Although proximal fibular osteotomy is a simple procedure, care should be taken to avoid potential peroneal nerve injury. In this study, 4 (3.6%) patients reported numbness in the ipsilateral lower leg due to common peroneal nerve palsy (n=2) and superficial peroneal nerve injury (n=2). Based on this anatomical study and their own clinical experience, the authors recommend a posterolateral approach via the space between the peroneus longus and brevis muscle and soleus muscle to lessen the risk of iatrogenic nerve injury at a level of 6 cm before the fibular bed.
Limitations of this study include its lack of a control group for comparison and its nonprospective nature. Also, bias may be present because of the relatively small sample size.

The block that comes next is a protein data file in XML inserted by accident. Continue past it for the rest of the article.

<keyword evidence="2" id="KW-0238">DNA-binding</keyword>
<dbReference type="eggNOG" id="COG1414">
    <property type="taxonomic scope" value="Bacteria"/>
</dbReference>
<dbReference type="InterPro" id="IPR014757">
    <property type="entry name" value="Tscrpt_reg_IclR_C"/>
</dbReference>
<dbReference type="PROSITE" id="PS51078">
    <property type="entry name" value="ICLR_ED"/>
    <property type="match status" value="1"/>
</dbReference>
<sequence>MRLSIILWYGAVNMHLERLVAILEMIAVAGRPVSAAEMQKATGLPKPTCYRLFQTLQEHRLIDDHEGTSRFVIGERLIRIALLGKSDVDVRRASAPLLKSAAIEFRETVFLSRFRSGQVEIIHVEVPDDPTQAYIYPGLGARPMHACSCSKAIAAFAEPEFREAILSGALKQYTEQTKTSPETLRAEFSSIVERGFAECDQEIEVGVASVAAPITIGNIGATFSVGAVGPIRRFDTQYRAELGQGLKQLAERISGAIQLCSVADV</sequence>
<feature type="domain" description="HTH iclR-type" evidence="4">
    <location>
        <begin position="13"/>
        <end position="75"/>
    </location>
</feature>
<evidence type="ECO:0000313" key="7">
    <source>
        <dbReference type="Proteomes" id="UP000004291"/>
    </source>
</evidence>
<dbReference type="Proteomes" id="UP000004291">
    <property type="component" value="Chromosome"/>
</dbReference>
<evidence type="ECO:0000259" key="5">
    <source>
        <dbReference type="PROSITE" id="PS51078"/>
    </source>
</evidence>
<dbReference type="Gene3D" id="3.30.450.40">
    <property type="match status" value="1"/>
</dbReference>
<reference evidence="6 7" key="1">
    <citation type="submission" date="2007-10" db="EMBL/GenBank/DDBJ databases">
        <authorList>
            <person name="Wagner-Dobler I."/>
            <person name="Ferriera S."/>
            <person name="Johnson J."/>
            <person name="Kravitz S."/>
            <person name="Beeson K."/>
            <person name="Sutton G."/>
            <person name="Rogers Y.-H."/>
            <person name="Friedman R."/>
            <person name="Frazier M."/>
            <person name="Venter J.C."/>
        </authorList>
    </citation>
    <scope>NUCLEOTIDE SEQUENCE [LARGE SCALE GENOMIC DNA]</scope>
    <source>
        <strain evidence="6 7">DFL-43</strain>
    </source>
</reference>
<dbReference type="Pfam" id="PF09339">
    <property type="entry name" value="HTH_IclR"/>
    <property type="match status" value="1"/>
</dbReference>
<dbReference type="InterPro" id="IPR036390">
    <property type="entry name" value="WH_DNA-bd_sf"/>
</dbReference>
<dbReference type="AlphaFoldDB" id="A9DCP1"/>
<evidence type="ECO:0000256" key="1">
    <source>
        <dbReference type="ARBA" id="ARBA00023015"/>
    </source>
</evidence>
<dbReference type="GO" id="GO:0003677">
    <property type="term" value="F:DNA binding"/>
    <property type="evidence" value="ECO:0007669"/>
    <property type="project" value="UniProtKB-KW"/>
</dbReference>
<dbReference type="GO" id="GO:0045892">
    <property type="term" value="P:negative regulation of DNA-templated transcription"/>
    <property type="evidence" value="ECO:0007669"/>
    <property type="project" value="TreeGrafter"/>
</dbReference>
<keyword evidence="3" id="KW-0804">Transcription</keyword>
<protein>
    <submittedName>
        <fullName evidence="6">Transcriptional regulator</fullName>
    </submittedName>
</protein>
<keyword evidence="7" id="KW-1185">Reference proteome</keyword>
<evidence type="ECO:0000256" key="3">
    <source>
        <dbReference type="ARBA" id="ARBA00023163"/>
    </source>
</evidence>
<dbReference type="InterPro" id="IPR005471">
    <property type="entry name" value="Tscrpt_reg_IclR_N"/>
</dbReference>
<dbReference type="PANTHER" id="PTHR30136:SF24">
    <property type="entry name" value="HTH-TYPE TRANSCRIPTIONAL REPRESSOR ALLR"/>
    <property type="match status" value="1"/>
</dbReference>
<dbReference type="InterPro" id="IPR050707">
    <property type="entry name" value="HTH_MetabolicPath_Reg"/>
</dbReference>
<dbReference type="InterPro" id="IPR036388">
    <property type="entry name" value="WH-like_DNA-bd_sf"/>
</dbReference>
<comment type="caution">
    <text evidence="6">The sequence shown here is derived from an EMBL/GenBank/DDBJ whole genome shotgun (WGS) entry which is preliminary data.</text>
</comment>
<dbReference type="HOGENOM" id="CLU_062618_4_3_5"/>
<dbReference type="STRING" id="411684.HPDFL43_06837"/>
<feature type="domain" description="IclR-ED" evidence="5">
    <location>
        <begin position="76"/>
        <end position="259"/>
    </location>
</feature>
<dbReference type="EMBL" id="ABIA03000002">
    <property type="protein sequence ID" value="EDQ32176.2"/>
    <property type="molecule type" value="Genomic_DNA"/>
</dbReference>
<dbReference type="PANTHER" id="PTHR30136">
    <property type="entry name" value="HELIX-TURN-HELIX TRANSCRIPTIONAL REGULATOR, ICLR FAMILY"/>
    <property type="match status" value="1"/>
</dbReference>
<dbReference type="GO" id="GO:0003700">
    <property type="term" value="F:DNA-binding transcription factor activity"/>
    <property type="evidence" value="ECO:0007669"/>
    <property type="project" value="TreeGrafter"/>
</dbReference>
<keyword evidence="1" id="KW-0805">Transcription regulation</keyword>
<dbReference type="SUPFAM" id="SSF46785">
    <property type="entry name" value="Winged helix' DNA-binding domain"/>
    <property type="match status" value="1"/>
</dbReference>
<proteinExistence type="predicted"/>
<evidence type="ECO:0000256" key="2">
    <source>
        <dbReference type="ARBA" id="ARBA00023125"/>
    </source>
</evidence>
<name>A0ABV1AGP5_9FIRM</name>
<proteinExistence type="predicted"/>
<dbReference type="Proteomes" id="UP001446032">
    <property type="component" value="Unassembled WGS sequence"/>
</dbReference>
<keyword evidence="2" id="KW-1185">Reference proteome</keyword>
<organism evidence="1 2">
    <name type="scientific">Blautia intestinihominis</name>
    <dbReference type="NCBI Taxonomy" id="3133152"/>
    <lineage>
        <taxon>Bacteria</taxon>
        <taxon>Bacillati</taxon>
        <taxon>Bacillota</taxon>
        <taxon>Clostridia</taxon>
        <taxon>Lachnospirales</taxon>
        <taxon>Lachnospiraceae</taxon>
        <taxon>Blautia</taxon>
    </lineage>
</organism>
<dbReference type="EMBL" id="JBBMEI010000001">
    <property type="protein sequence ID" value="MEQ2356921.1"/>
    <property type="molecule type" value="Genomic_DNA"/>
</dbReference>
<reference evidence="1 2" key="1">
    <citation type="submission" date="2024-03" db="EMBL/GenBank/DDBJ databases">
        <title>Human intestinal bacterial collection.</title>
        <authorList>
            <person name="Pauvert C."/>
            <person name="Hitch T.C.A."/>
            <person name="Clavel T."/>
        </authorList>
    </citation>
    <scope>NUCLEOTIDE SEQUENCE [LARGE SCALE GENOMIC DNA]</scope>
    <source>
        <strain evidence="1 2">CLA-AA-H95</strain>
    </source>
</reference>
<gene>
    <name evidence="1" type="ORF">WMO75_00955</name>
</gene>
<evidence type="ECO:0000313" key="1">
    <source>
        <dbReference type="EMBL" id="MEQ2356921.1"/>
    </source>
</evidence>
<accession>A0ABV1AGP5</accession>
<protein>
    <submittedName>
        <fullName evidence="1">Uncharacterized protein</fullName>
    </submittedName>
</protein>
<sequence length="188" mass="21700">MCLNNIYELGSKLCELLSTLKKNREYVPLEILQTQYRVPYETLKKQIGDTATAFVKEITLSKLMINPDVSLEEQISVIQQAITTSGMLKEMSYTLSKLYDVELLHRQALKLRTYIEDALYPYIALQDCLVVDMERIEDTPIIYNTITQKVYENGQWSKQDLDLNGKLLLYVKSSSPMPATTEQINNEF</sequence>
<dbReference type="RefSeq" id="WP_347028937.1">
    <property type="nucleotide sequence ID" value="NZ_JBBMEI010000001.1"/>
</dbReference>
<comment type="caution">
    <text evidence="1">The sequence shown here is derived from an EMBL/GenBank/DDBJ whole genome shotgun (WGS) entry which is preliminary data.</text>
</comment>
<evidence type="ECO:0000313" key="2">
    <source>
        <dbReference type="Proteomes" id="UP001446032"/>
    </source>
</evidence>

Proximal fibular osteotomy may reduce knee pain significantly in the varus osteoarthritic knee and improve the radiographic appearance and functional recovery of the knee joint. It may delay or even negate the need for total knee arthroplasty. It is a safe, simple, and effective procedure that is an alternative to total knee arthroplasty for medial compartment OA of the knee joint. Care must be taken to avoid potential nerve injuries.
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Preoperative and Final Follow-up Radiological Measurement Values
|Lateral joint space, mm||12.2±1.1||6.9±0.7||42.633||<.001|
Preoperative and Final Follow-up Visual Analog Scale Scores
|VAS Score||No. of Patients|